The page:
I get to make a presentation to kids!
Does that get your butterflies fluttering? Take a deep breath—a lot of the things that make good presentations for adults are good practices to use with students, too. Although there are a few tweaks you may want to employ.
Based on my years as an educator and presenting as a guest author for school assemblies, here are my “12 Helpful Hints to Present to Young Students,” that should help even the most kid-phobic among us breathe a bit easier.
- Have them prepped, if possible. Make sure the school/organization knows about your book/topics you might cover (maybe send a rough agenda and a couple copies of your book when they schedule). Present yourself as kind of a big deal so the staff, and then the students, will get more excited and be more receptive to your presentation.
- Have a plan: Know the things you want to talk about, about for how long, and the order you want to present them.
- Practice: That wonderful plan you prepared in step #2 won’t mean a thing if you haven’t practiced what you want to talk about, about for how long, and the order you want to present them.
- Say quality stuff: Share personal stories that provide examples/make your points, detail a process (your writing/illustrating/publishing), give them information that will inform or entertain them, connect things to their experience.
- Be authentic: If you’re a buttoned-up, dad-joke kind of guy, don’t try to come across as some guitar-playing, hippy-type dude. And vice-versa.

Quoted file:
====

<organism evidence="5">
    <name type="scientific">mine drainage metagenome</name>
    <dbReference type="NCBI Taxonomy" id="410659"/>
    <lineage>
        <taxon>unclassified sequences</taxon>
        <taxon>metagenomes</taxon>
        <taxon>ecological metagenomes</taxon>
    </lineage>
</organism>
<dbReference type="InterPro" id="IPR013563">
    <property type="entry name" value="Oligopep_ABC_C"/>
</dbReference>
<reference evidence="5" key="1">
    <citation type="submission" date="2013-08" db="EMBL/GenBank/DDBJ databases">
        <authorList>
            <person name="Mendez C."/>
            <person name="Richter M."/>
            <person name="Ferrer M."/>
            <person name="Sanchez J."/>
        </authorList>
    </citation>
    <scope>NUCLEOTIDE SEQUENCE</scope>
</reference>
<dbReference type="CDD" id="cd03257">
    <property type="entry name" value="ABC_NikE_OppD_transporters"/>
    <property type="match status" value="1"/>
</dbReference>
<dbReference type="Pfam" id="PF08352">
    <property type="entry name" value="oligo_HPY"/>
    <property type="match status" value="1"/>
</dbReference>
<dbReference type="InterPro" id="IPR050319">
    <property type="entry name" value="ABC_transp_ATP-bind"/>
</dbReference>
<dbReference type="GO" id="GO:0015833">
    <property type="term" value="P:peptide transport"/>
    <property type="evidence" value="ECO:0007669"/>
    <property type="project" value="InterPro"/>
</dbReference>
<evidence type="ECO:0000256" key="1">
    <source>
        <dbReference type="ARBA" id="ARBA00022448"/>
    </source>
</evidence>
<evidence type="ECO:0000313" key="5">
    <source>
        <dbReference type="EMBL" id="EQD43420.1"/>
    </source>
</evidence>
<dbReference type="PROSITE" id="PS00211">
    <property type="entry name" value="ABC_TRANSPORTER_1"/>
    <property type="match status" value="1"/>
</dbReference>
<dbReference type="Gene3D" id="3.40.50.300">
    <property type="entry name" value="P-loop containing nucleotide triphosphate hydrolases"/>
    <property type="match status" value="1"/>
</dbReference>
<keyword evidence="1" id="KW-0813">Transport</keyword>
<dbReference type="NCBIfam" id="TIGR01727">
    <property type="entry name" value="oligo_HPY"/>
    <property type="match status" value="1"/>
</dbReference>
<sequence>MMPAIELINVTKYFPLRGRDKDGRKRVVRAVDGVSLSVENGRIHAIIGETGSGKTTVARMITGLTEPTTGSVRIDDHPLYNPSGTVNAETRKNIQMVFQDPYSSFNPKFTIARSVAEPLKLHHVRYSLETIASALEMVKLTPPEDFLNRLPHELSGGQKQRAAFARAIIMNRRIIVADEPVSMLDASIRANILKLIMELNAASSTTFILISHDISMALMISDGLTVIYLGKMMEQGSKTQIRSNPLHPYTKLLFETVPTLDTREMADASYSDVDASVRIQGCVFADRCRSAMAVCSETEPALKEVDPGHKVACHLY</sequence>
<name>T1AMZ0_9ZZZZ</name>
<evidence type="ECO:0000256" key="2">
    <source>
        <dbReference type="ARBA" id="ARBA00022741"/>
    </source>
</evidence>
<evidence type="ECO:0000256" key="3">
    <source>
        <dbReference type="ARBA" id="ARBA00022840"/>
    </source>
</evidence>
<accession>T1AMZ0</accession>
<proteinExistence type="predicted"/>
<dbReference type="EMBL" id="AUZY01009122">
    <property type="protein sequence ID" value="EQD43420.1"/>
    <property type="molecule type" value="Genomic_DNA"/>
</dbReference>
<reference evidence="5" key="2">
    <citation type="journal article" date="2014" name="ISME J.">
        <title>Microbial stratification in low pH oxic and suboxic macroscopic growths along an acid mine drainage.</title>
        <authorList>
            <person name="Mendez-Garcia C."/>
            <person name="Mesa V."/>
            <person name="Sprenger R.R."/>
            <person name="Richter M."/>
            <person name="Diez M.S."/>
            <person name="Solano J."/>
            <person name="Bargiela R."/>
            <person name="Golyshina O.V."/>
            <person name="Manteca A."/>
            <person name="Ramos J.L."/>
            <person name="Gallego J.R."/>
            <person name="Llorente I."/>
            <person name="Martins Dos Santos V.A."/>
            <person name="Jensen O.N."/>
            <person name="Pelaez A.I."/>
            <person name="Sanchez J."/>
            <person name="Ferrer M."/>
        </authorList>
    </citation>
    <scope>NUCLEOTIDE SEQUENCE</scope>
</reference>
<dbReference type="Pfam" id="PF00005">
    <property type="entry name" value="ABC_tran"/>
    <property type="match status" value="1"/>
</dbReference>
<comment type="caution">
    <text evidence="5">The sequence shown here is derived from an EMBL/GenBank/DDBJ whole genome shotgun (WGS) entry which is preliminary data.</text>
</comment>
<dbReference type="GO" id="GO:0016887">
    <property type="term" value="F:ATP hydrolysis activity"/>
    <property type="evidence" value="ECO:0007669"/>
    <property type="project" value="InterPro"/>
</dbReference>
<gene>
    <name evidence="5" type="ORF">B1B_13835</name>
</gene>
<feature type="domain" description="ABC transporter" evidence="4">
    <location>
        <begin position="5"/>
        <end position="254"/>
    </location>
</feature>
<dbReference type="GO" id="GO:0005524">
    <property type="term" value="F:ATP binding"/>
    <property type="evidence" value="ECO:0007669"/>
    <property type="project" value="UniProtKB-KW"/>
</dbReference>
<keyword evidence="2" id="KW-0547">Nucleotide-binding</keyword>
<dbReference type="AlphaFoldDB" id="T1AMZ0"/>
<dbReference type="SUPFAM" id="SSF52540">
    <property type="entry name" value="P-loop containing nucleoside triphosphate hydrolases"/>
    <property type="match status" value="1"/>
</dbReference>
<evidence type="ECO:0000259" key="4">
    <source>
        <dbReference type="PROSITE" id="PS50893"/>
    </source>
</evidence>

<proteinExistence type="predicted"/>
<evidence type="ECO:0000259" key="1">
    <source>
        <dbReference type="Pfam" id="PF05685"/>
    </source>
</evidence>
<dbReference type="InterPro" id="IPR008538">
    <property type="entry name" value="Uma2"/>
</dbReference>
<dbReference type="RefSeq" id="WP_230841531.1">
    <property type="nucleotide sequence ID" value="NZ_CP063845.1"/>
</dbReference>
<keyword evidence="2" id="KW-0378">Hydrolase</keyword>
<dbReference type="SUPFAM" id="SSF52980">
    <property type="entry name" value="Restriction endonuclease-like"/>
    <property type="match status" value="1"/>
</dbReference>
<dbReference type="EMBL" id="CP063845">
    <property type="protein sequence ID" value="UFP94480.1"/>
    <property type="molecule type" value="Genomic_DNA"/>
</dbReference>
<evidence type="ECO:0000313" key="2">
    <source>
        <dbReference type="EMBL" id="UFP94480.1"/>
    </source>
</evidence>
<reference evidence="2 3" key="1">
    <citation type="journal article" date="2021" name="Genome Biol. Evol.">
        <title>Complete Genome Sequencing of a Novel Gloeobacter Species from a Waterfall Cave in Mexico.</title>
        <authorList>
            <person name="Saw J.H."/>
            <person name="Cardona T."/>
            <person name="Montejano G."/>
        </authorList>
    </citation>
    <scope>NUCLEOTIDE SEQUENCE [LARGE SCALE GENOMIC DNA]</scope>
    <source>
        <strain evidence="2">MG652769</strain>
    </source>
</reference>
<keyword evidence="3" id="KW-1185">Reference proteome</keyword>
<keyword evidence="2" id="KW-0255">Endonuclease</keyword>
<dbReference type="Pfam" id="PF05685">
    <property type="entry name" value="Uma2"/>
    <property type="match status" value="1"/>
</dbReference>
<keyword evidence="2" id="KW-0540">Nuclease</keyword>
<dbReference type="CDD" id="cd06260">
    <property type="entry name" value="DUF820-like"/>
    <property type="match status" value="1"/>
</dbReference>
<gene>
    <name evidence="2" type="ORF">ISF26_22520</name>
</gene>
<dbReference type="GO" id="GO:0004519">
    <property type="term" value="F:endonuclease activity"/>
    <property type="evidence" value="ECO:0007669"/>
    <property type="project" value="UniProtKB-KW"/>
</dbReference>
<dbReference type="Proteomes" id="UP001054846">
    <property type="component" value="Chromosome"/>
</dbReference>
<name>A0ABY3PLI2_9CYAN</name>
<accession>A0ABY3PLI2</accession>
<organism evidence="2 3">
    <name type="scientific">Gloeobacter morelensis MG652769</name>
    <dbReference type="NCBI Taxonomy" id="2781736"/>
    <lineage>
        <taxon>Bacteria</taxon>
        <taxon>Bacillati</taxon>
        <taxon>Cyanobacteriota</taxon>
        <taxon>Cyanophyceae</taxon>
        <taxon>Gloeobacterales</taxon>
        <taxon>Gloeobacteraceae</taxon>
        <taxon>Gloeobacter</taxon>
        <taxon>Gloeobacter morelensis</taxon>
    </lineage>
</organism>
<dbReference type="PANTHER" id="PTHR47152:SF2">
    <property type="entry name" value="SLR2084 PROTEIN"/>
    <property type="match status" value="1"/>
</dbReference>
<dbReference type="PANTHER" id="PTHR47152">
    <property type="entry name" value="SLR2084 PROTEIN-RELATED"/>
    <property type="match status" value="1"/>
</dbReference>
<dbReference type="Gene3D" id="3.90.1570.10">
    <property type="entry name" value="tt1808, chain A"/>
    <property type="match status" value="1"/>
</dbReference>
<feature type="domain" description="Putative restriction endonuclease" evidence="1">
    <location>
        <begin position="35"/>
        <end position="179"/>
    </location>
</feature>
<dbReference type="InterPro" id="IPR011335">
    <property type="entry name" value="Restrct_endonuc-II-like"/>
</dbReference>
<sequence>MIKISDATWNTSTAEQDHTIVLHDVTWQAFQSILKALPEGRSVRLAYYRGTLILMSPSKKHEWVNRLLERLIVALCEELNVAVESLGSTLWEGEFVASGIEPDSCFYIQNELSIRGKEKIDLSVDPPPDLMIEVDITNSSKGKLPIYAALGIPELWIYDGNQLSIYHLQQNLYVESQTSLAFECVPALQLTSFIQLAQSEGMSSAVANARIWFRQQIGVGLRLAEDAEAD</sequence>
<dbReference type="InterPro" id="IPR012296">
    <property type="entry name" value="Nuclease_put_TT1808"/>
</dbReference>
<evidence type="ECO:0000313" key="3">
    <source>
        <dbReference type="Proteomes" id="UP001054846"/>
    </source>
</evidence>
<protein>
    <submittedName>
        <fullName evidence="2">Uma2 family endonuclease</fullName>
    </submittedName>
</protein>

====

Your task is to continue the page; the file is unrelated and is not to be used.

- Hook them in: Interest them immediately—maybe read a dramatic/funny section of your latest book, or that dad-joke, or a guitar song, or a thought-provoking question pertaining to your book (i.e., if you were a cat that escaped through a screen door, where would be the first place you went?)
- Don’t talk down to them: use correct terms to refer to literary things you want to (and should) point out in your book (i.e., don’t say “sound words” if you mean “onomatopoeia”). Make sure your examples are age-appropriate (i.e., not Harry Potter to five-year-olds)
- Ask them to participate. Ask simple questions to get them to raise their hand or turn and discuss with a neighbor. The questions can be general (“Who’s your favorite author?”) or story-specific (“Who has a mischievous pet?”).
- Limit their responses. After asking a question or for a discussion, say “I’ll take three people to share” or “Five seconds more (and count down out loud from THREE-TWO-ONE—and move on)”
- Vary the pace: provide a variety of segments—from questions, to a reading, to a demonstration (I show how I illustrate using the computer), to a song, to a short video (or any combination/repeating of these components). But, again, it should be quality stuff having to do with your presentation—don’t just say or do something random, such as “Hey, listen to me sing the backwards ABCs!”
- Finish on a high note: give them an experience to reflect upon (“So even if you get 83 rejections, you can still get published—or 83 strikeouts you can still get that game-winning hit”) or an action step (“Now, it’s YOUR turn, go out and save the Earth”).
- Have fun. Believe in your material, believe in yourself. If you make a mistake, be sweetly self-deprecating and move on. If some technology doesn’t work, go to plan B (or improvise one). Consider this opportunity to present as an exciting challenge, not drudgery. Kids will be able to tell (so will the adults that will provide your word-of-mouth advertising).
Here are a couple other ideas I’ve found useful in making presentations to students:
Instead of “Uh-oh,” your presentations to students will be, “I got this.”
Please feel free to leave any tips that work for you (or any questions you have)!